Introduction & overview

Return to Conservation Biology Research on Amphibians

Anderson, Y.C. and R.J. Baker. 2002. Minnesota frog and toad calling survey 1996 - 2002. Minnesota Department of Natural Resources Report. 9 pp.

Introduction & overview:

The Minnesota Frog and Toad Calling Survey (MFTCS) was developed in response to concern over the potential for population declines in Minnesota's fourteen frog and toad species. In 1993, a pilot project established 20 frog and toad survey routes under the coordination of herpetologist John Moriarty, and with funding from the Minnesota Herpetological Society and the Society for the Study of Amphibians and Reptiles. Building on this and similar efforts throughout the U.S., in 1996 the U.S. Geological Survey's Biological Resources Division initiated the North American Amphibian Monitoring Program (NAAMP). NAAMP methods, now used in the MFTCS, are designed to detect trends within the state's frog and toad populations over time. The results of this ongoing study will provide information on where species are located throughout the state, and how their populations change in abundance and distribution. Many frog and toad species are indicators of habitat quality. Their presence in, or disappearance from, an area may provide information on the condition of Minnesota's wetland habitats.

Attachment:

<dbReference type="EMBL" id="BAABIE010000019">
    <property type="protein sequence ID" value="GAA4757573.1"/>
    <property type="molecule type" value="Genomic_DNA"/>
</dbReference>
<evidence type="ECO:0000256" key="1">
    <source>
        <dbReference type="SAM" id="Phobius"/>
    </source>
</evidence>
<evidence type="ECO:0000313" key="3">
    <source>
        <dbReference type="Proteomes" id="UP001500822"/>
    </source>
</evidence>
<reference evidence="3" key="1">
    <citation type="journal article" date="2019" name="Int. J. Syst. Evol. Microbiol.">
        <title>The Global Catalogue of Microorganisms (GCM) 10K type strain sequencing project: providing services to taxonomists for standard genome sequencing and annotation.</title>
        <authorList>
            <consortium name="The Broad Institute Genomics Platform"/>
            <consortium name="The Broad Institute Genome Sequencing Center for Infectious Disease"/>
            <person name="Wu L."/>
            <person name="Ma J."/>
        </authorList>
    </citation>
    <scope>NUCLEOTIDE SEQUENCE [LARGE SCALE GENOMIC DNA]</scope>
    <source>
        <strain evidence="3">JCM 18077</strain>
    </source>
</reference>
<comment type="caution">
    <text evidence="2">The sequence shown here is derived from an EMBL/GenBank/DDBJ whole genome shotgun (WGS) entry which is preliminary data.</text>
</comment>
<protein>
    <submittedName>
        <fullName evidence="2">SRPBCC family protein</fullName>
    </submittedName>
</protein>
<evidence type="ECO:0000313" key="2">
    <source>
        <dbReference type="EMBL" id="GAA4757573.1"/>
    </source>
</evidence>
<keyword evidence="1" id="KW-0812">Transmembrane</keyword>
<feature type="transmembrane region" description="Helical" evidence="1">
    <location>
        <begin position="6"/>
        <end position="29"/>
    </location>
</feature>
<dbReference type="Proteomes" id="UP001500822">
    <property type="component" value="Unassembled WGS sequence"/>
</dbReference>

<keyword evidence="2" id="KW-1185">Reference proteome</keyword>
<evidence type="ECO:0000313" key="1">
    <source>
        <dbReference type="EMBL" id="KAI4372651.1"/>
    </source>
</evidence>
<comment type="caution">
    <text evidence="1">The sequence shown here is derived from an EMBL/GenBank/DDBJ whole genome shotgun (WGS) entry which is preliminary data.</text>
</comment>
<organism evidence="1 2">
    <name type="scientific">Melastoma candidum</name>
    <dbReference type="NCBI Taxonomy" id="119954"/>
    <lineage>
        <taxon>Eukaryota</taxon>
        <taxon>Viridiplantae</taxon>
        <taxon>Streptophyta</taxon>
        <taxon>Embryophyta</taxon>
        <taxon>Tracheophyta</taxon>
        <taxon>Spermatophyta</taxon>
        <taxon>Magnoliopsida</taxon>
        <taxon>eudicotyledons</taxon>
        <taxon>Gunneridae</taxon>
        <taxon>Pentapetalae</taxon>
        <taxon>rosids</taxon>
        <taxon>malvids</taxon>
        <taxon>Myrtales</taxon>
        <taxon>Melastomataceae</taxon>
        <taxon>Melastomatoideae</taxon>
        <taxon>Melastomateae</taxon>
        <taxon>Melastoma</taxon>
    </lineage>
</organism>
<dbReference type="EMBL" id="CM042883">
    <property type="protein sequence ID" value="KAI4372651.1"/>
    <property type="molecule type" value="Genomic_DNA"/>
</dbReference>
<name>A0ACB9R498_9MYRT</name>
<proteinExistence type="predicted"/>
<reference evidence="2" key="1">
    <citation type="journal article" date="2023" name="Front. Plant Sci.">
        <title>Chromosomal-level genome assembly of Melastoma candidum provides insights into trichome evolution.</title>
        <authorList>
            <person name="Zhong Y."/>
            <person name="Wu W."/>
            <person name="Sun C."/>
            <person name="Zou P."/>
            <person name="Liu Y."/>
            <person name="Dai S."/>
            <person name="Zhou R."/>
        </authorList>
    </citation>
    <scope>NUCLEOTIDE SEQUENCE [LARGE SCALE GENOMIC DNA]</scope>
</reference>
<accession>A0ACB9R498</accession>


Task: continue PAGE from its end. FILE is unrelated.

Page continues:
The MFTCS owes it's ongoing growth and success to it's large base of participants from throughout the state. Without the interest and dedication of these generous volunteers, this project would not be possible. We want to thank them, and provide this report to demonstrate how their efforts are contributing valuable information that will help manage Minnesota's natural resources.

A total of 116 MFTCS routes have been run in Minnesota, with additional routes being added annually. The routes vary by how many years each have been run. The original 136 NAAMP routes are randomly distributed throughout Minnesota. Despite efforts to recruit volunteers for all routes, many routes have yet to be monitored.

Thirteen of the fourteen species of frogs and toads were heard on at least one route in Minnesota between 1996 - 2002. The distribution maps in this report use data from routes that have been run for at least two years.

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